Ford, HP, 3D Printing and Recycling

3D printing and recycling! In a single piece!

By Gary S. Vasilash

For some reason, 3D printing seems to be wizardly popular. This is not to say that it isn’t an exceedingly interesting way that things can be produced, even geometries that couldn’t otherwise be at all produced, but there are some processes that are simply more effective, efficient and economical, especially when it comes to things needed at automotive volumes.

Like, for example, injection molding.

Which is predicated on taking a resin that flows and injecting it into a mold, where it hardens and becomes a part.

Ford announced, “Ford and HP Collaborate to Transform 3D Waste into Auto Parts, an Industry First.”

Which it probably is.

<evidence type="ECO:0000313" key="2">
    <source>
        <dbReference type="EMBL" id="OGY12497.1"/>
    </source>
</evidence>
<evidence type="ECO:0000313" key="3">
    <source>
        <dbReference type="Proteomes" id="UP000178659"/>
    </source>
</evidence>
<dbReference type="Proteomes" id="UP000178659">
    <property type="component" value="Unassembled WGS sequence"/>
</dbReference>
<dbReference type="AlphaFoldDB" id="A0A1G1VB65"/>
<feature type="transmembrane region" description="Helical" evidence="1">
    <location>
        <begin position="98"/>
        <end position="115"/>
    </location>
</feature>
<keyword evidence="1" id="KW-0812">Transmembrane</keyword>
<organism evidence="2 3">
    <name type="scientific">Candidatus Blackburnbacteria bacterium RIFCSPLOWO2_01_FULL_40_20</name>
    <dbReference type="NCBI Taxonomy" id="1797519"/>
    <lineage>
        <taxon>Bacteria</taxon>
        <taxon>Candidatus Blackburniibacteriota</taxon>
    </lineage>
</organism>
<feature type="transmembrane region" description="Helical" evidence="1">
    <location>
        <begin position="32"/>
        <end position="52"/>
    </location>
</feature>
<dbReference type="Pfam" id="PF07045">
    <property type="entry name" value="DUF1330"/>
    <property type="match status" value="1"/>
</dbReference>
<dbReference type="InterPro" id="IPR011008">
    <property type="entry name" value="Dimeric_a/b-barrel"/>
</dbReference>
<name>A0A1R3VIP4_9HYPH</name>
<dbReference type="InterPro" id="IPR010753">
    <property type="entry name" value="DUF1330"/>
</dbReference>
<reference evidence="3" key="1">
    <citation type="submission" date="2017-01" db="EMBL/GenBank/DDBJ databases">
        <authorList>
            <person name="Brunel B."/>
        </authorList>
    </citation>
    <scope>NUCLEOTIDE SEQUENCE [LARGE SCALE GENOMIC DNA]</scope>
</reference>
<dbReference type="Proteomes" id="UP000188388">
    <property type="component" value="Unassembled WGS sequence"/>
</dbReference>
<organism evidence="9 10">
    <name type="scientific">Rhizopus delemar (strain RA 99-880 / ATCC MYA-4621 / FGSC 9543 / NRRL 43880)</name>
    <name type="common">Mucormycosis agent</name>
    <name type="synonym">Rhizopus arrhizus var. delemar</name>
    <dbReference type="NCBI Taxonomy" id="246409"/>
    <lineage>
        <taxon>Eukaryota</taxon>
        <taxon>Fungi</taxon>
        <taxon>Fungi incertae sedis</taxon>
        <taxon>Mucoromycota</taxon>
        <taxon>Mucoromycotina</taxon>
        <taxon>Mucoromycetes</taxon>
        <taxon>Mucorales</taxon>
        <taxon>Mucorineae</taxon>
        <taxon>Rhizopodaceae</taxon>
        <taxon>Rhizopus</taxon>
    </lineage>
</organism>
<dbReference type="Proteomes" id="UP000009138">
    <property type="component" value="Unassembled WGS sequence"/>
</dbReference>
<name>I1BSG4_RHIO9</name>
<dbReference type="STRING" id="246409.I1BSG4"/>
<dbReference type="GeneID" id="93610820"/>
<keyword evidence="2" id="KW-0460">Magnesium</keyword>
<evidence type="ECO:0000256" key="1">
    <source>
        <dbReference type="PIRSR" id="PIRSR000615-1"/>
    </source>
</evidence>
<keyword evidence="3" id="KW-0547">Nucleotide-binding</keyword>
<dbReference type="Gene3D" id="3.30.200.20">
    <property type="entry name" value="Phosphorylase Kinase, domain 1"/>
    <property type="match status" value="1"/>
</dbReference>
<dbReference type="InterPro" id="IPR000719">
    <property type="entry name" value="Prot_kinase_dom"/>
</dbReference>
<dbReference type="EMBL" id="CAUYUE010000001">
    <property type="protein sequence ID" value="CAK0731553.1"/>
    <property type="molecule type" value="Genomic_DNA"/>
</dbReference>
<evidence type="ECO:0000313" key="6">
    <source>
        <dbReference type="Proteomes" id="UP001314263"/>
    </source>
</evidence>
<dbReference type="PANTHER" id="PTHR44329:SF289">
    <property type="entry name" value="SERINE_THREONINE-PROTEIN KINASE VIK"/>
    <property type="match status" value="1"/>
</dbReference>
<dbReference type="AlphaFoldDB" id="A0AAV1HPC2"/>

It not like there has been such a volume of 3D printed parts being made in auto that there is a whole lot of waste that can be turned into much.

But there is some powder used in 3D printing that doesn’t become a part. There are some portions of parts (e.g., supports) that are printed then eliminated from the final part.

Ford is collecting things like that.

But there is another waste stream: SmileDirectClub, which produces more than 40,000 teeth aligners per day on its more than 60 HP 3D printers.

The waste from the various operations is being collected by a company named Lavergne, which turns them into high-quality plastic pellets.

Which are then used to injection mold fuel-line clips for the Super Duty F-250 truck by supplier ARaymond.

This is a good thing.

But somehow the tying this to the magic of 3D printing is a far reach.

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